Subconscious Mario Paint Constraints
08.13.2016 § Leave a comment
In 1992, my family got Mario Paint. You know, the “video game” that came with its own controller (a mouse) which was basically a souped up Microsoft Paint. You could also make simple animations, and you could even compose music.
These tools were limited. You could only have one animated element at a time, and it could only endlessly loop around either 4, 6, or 9 frames you’d drawn (the more frames, the smaller cells you got to draw in), and this looping element could be further animated in a path around the screen but only in any path you could record contiguously with your mouse movement.
And as for the music, you could only have three notes at once, choosing from a palette of only fifteen instruments (including the Super Mushroom, the Baby Yoshi, and the Game Boy), within a pitch range of less than two octaves, without accidentals (thus forcibly diatonic), without dynamics, and you could only use staccato quarter notes or rests, up to 96 beats in either 3/4 or 4/4, choosing from a predefined set of tempos.
I recently visited my parents’ house in Georgia and found the SNES cartridge on a shelf in a basement closet. I brought it back with me to California and kept it near me as a talisman while preparing a composition to be performed and recorded at the Untwelve Microtonal Summer Camp — to remind me where I got my start composing.
The work I’ve been doing this month is to interpret my composition for humans, not just computers. These days I have better digital audio workstations than Mario Paint, so it’s no big deal to tell a computer to play whatever notes I damn well please, such as one with a frequency of 453.884586154785 Hz. But to get a human to play that note it’s better to tell them something more like that they’re shooting for a note 44% percent between the Eb5 and E5 familiar to them, and also that they’re shooting for a note 16/13ths the pitch they just played and 11/8ths the pitch another performer is playing simultaneously.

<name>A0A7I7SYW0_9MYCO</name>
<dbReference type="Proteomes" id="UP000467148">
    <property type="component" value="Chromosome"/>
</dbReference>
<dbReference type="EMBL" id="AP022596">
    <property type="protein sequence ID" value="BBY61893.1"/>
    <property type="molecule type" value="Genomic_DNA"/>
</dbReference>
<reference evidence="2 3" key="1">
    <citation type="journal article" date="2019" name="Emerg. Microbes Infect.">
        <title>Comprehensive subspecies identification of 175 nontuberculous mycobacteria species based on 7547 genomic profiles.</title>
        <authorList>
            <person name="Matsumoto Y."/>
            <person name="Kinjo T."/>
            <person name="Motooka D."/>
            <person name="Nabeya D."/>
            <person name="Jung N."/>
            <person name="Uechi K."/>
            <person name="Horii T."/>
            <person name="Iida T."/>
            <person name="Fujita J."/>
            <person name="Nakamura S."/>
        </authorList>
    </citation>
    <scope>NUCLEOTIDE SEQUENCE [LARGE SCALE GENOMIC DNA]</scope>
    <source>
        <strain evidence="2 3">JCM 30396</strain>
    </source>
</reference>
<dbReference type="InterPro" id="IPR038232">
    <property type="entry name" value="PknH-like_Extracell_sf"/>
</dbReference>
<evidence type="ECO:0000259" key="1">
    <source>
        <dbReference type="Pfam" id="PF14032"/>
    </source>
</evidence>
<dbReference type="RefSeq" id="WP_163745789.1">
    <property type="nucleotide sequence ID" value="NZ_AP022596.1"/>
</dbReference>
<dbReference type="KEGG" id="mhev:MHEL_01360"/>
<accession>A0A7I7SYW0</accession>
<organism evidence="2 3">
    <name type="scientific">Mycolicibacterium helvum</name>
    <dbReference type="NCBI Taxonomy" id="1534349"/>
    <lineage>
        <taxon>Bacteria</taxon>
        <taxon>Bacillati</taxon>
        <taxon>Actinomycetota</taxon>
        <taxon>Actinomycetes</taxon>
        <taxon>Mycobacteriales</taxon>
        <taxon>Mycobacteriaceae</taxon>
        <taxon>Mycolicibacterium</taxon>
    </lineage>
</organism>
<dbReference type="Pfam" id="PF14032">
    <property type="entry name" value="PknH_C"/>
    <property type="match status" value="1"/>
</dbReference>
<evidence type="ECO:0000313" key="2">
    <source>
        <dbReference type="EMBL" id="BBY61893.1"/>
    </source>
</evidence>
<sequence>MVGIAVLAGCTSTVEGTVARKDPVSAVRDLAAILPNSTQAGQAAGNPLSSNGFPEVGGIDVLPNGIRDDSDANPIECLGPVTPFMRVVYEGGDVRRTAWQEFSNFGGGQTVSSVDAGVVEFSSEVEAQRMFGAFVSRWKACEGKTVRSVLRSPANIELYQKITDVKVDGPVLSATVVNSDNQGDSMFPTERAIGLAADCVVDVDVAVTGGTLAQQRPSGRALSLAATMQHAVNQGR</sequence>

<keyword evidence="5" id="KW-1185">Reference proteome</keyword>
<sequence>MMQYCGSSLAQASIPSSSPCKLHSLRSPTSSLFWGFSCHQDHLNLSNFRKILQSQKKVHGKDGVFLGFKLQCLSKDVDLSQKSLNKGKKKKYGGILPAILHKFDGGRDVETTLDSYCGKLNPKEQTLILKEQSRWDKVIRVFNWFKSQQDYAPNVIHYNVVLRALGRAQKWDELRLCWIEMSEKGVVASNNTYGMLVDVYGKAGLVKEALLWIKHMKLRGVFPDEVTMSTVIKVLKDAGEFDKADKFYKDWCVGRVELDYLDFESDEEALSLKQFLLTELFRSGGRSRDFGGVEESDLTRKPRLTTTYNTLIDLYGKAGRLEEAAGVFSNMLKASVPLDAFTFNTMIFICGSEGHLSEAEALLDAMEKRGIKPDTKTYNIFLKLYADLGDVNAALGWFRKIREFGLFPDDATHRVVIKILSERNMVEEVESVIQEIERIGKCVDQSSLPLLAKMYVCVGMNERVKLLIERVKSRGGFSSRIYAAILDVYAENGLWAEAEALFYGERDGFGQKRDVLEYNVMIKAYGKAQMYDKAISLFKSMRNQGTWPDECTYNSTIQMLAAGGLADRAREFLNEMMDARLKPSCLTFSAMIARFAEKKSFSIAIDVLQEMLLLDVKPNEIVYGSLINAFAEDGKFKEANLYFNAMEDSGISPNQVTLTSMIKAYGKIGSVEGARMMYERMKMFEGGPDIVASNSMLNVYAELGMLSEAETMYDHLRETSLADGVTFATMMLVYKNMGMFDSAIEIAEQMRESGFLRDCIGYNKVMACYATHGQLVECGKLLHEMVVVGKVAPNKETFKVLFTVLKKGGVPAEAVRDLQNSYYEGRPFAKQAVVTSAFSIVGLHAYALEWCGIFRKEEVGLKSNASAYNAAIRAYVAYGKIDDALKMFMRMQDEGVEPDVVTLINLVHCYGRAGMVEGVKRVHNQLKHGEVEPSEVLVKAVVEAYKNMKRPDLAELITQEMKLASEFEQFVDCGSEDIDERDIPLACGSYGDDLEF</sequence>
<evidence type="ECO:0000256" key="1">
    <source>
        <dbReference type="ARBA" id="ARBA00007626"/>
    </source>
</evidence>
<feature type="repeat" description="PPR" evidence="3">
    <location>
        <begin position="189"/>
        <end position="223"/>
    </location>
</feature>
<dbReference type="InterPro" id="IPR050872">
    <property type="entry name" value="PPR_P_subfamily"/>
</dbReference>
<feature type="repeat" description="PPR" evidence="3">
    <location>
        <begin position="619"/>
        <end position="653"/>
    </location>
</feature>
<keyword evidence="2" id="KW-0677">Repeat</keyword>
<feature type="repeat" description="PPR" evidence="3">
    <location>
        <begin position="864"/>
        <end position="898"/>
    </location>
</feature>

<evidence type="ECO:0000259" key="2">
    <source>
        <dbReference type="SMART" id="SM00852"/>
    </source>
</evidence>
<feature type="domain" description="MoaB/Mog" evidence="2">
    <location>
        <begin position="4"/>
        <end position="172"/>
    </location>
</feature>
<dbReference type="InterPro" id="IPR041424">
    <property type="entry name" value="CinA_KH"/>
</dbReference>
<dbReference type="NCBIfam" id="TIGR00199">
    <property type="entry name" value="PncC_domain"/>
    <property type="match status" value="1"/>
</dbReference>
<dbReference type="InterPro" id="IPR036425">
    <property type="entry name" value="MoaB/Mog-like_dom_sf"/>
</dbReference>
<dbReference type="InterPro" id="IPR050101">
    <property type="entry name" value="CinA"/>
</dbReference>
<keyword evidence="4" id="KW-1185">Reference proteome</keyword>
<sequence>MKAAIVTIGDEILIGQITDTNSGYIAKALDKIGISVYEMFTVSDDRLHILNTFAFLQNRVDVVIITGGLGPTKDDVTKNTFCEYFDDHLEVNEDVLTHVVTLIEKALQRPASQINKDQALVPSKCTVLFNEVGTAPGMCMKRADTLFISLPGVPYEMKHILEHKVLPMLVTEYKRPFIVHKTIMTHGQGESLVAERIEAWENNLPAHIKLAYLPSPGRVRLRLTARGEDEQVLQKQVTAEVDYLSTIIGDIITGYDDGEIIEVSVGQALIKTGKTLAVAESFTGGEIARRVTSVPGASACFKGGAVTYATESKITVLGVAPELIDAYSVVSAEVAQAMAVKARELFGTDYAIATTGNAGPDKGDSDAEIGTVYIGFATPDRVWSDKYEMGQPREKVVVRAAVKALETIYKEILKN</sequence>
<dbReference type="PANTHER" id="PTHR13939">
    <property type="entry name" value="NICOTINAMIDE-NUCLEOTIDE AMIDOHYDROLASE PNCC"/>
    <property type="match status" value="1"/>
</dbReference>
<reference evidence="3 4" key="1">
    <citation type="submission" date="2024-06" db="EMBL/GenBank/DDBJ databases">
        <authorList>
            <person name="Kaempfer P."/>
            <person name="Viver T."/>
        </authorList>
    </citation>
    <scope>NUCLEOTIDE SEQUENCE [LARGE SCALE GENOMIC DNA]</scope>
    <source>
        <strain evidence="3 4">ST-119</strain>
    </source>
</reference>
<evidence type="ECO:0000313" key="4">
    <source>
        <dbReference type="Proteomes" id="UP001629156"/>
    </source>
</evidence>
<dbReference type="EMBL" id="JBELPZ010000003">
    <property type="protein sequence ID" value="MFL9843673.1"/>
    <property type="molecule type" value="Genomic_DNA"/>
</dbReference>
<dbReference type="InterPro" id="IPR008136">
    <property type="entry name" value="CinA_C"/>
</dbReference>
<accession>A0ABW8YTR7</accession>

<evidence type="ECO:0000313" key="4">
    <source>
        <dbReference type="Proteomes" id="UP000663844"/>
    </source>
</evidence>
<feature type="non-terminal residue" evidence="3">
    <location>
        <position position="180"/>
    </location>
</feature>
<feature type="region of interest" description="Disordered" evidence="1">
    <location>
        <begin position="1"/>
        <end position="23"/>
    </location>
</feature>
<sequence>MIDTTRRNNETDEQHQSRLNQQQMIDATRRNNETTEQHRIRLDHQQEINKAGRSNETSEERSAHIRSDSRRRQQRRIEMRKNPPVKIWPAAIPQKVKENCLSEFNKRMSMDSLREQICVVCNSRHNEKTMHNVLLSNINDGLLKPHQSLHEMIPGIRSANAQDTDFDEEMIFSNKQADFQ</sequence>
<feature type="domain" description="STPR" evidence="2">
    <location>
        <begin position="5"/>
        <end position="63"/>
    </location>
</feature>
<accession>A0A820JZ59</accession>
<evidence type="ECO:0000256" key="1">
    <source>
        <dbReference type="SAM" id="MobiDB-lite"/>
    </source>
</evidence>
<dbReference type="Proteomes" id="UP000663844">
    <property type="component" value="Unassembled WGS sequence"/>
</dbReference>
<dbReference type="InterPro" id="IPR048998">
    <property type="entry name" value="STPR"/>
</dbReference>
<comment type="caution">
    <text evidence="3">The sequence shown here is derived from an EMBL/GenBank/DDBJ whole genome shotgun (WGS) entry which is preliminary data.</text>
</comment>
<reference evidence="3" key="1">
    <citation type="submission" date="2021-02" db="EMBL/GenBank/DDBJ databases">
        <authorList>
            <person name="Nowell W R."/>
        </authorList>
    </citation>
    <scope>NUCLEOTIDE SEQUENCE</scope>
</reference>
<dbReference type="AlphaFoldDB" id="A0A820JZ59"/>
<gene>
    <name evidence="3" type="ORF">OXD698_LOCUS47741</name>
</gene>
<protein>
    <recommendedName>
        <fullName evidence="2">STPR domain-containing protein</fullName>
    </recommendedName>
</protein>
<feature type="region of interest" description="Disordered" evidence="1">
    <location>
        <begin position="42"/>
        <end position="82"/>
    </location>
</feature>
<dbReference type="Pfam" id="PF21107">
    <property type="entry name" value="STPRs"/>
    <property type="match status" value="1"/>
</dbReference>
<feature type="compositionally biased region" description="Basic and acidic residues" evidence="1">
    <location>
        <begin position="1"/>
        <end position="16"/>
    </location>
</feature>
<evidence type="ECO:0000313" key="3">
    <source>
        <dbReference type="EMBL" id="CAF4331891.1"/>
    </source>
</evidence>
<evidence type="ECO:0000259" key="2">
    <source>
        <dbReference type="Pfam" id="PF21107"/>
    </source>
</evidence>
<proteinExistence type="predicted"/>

To avoid manually drawing all 161 of the diagrams peppered throughout the sheet music for this purpose, I scripted up a webpage through which I could feed a specially formatted spreadsheet version of my song, that would then draw the diagram with HTML5 Canvas and spit out each diagram as an image file. I had hoped to add a fifth part to my piece in time for camp, but the overhead to prepare these pitch diagrams (and write tests to confirm they came out correctly) precluded that.
Clearly the pitch system I developed for this piece is too complex to have been written in Mario Paint. It’s not even twelve tone equal temperament, let alone diatonic. But given that I originally composed this piece a year ago — long before Mario Paint was fresh in my head again — I am amused to notice that other than pitch, its other musical qualities could be rendered within the constraints of Mario Paint!
While nowadays I normally write music in like, 11/3 + 9/4 + 7/5 time, this one is straightforward 4/4. And while it’s over seven minutes long, it’s so slow that it’s only 23 bars, or 92 beats, just within MP’s limit. That molasses-slow tempo it proceeds in is precisely the slowest tempo MP makes available. It boasts only a single type of instrument, almost always only up to 3 different pitches at once, and a pitch range within MP’s limits. Up until adapting it for humans, I called for no dynamics either.
Part of me knows that I intentionally made the piece as simple as possible other than the pitch system, in order that the performers and listeners could focus on the complexities of its pitch system (trickery deriving from the fact that movement by the 19th harmonic is almost exactly equal to a movement by the 11th, 13th, and the 17th) (which I originally developed five years ago at the Xenharmonic Praxis Summer Camp, an earlier iteration of this annual alt-tuning retreat). But part of me playfully wonders if some of the Mario Paint near the core of my musical self subconsciously worked its way to the surface here.
(No, sadly, I cannot find any trace of the first song I remember composing on Mario Paint, “Flying”, which was a duet for two Geese.)